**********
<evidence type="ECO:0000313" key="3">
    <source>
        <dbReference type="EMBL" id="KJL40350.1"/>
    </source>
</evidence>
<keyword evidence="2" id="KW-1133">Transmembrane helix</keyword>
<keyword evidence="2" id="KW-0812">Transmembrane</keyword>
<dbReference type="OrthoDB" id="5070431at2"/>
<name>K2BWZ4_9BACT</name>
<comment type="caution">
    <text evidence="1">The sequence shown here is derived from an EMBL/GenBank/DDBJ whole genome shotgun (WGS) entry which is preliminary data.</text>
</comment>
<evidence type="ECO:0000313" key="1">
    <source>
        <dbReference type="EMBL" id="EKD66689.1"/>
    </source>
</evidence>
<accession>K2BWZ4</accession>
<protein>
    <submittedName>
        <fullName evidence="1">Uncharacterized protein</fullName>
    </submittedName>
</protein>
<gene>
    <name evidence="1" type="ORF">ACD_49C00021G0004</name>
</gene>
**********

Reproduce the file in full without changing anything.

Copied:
<evidence type="ECO:0000313" key="3">
    <source>
        <dbReference type="EMBL" id="KJL40350.1"/>
    </source>
</evidence>
<keyword evidence="2" id="KW-1133">Transmembrane helix</keyword>
<keyword evidence="2" id="KW-0812">Transmembrane</keyword>
<dbReference type="OrthoDB" id="5070431at2"/>
<name>K2BWZ4_9BACT</name>
<comment type="caution">
    <text evidence="1">The sequence shown here is derived from an EMBL/GenBank/DDBJ whole genome shotgun (WGS) entry which is preliminary data.</text>
</comment>
<evidence type="ECO:0000313" key="1">
    <source>
        <dbReference type="EMBL" id="EKD66689.1"/>
    </source>
</evidence>
<accession>K2BWZ4</accession>
<protein>
    <submittedName>
        <fullName evidence="1">Uncharacterized protein</fullName>
    </submittedName>
</protein>
<gene>
    <name evidence="1" type="ORF">ACD_49C00021G0004</name>
</gene>